Some homes have had radon levels up to 315 picocuries per liter of air with an average of 6.6 pCi/L.
It's something you won't know is an issue in your home until you look for it, . Would that be something worth putting at the top of your list of New Year's resolutions? Radon is the leading cause of lung cancer in non-smokers and second leading cause of lung cancer overall. Over the course of several years, constant exposure to radon increases a person's risk for lung cancer. However, unlike tobacco smoke, it is colorless and odorless, and is undetectable without specialized equipment. Rocks and soil can contain uranium. Radon gas can enter through cracks in homes/buildings/schools and expose people to the radiation. When radon escapes the soil in an open space it poses little if any health threat as it is diluted with fresh air and carried away by surface air movement.
Homes with high levels are found in all regions of Wisconsin, including Kewaunee County. There are neighborhoods in the red level which show high levels of the radioactive gas. He's now encouraging homeowners to test for the radioactive gas. When people breathe in radon, it damages the lungs. Contrary to popular belief, the gas is just as likely to accumulate on the first floor of a home that does not have a basement as it is to accumulate in a basement. The Health Department has a limited supply of free radon test kits for residents.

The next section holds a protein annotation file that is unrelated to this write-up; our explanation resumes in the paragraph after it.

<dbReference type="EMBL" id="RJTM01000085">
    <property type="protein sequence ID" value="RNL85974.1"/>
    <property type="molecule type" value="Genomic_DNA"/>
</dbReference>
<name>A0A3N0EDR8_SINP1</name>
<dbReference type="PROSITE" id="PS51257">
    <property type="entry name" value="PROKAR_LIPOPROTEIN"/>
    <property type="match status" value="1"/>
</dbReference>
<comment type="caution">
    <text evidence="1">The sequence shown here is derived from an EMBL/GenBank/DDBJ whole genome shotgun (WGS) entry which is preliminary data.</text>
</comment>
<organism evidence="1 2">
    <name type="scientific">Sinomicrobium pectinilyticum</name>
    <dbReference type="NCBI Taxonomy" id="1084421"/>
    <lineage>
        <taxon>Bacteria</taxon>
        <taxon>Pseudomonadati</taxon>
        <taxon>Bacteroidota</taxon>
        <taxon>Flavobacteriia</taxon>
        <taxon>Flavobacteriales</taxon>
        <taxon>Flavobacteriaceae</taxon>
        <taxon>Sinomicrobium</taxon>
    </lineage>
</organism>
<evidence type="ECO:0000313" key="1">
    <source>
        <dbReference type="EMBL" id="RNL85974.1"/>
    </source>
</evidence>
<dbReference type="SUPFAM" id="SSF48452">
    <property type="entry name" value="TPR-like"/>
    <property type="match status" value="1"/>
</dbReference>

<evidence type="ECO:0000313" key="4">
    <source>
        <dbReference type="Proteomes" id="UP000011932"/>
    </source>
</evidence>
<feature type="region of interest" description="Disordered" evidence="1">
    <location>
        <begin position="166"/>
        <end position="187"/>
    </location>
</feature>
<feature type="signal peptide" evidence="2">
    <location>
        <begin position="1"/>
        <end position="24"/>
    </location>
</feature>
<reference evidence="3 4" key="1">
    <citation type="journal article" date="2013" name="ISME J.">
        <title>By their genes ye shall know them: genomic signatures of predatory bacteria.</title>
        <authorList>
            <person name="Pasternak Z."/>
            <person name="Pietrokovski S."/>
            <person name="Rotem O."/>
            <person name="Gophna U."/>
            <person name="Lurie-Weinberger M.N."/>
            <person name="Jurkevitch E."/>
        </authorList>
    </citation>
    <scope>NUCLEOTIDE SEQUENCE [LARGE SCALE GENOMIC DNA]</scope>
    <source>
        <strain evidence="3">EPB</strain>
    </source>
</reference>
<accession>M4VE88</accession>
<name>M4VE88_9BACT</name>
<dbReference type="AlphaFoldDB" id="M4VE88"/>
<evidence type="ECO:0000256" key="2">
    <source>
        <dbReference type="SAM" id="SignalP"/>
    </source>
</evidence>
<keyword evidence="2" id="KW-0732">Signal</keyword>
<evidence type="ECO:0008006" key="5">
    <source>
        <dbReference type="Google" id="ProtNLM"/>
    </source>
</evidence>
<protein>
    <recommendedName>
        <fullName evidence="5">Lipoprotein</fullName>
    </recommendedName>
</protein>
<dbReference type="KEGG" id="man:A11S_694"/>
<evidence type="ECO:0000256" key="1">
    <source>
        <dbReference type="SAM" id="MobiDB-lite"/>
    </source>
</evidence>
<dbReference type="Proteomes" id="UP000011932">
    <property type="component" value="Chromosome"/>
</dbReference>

Radon levels vary throughout CT. The Environmental Protection Agency recommends mitigation at 4 pCi/L. Hiring such an individual will help to ensure that the mitigation is done properly and safely according to industry standards, and the level of radon in your home is reduced below the action level.
"My house has 4 times the levels of radon".
So, now back to our New Year's resolutions.
One can't see, smell, or taste radon, but it could be present at a unsafe level in a home. Let's get the New Year started off right. Winter is the best time to test, which is why January is National Radon Action Month.
Tests should be done in the lowest level of the home that is frequently occupied.